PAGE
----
476 F2d 960 United States v. One Plymouth Fury Automobile Serial No Pm43g9d199088

476 F.2d 960

12 UCC Rep.Serv. 1228

UNITED STATES of America, Plaintiff-Appellee,
v.
ONE 1969 PLYMOUTH FURY AUTOMOBILE, SERIAL NO. PM43G9D199088,
Defendant.
Ford Motor Credit Company, Intervenor-Appellant.

No. 72-2844.

United States Court of Appeals,
Fifth Circuit.

April 19, 1973.

Michael Lowenberg, Molly Bartholow, Dallas, Tex., for intervenor-appellant.

Frank D. McCown, U. S. Atty., Roger J. Allen, Asst. U. S. Atty., Dallas, Tex., for plaintiff-appellee.

Before WISDOM, GEWIN and COLEMAN, Circuit Judges.

PER CURIAM:

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1

Ford Motor Credit Company (FMCC) appeals from a summary judgment forfeiting title and possession of a 1969 Plymouth Fury automobile to the United States. The record owner was charged and convicted of using the automobile for the unlawful transportation of counterfeit federal reserve notes. 49 U.S.C. Secs. 781, 782. The owner had paid $100 down; FMCC's security interest exceeded the value of the car. We affirm.

2

FMCC contends that: (1) the forfeiture provisions found in 49 U.S.C. Secs. 781, 782 were unconstitutionally applied; (2) the forfeiture statutes found in 49 U.S.C. Secs. 781, 782 are unconstitutional on their face because they authorize deprivation of property without due process of law and the taking of property from a totally innocent party without just compensation; and (3) 49 U.S.C. Sec. 782 is so discriminatory that it violates due process of law.

3

These are serious contentions wellbriefed and well-argued by counsel for FMCC. There is, of course, a distinction between a title-holder and the holder of a security-interest; a company financing the purchase of automobiles knows that it runs the risk of having its interest forfeited, if the car is used to transport contraband. On the other hand, it is incongruous that an innocent lienor whose equitable interest may far exceed the owner's interest is in a worse position than an innocent record owner. It may even be said that the forfeiture is an anachronistic relic of deodand.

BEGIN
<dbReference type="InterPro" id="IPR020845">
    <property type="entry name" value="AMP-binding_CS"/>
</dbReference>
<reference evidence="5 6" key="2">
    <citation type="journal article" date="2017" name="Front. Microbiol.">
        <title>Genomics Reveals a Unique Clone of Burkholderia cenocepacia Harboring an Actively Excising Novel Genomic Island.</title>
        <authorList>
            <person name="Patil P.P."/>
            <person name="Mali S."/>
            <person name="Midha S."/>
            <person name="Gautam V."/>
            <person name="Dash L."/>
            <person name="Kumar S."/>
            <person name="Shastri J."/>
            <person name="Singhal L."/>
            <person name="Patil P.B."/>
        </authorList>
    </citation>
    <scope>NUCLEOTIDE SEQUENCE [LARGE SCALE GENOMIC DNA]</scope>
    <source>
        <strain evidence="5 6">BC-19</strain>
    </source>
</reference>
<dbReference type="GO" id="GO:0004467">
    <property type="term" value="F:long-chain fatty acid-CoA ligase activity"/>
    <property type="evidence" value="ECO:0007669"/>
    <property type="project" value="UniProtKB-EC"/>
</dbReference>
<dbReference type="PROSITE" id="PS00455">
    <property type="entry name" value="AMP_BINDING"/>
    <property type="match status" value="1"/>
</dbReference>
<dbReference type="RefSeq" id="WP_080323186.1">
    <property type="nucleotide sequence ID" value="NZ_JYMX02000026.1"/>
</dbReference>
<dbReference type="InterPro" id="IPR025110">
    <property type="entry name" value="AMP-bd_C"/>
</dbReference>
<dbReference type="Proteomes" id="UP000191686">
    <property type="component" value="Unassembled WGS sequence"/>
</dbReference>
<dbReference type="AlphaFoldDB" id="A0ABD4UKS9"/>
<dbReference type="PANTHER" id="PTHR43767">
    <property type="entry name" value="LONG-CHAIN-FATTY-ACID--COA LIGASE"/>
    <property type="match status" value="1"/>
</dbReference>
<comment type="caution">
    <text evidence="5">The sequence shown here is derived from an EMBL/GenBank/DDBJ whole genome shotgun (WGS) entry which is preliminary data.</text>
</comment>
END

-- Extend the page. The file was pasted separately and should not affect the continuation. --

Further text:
4

If this were a case of first impression, we would examine closely and weigh carefully the competing values in the opposing arguments. But we are bound by decisions of this Court too numerous to cite upholding such forfeitures. FMCC argues, however, that in United States v. United States Coin and Currency, 1971, 401 U.S. 715, 91 S.Ct. 1041, 28 L.Ed.2d 434, the Supreme Court took a new look at forfeitures and interpreted the statute as applicable only when the owner has "significantly participated in the criminal enterprise". The Court said:

5

"The Government contends that the guilt of the owner of the money is irrelevant . . . . If we were writing on a clean slate, this claim that Sec. 7302 operates to deprive totally innocent people of their property would hardly be compelling. Although it is true that the statute does not specifically state that the property shall be seized only if its owner significantly participated in the criminal enterprise, we would not readily infer that Congress intended a different meaning."

6

In that case an owner, not a lienor, was involved, a difference that arguably is a significant distinction. In United States v. One 1970 Buick Riviera, 5 Cir. 1972, 463 F.2d 1168, the contentions were similar to those raised here. This Court rejected the due process and just compensation arguments and, importantly, concluded that United States v. United States Coin and Currency was inapplicable.

7

We note also that 19 U.S.C. Sec. 1618 allows remission or mitigation of the penalty at the discretion of the Secretary of the Treasury:

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8

"[T]he Secretary of the Treasury, if he finds that such fine, penalty or forfeiture was incurred without willful negligence or without any intention on the part of the petitioner to defraud the revenue or to violate the law, or finds the existence of such mitigating circumstances as to justify the remission or mitigation of such fine, penalty, or forfeiture, may remit or mitigate the same upon such terms and conditions as he deems reasonable and just, . . ."

9

Here FMCC took advantage of this provision but was unsuccessful in convincing the Secretary of the Treasury that he should remit or mitigate the forfeiture of the Plymouth Fury to the extent of its lien interest in the automobile.

10

The judgment must be affirmed.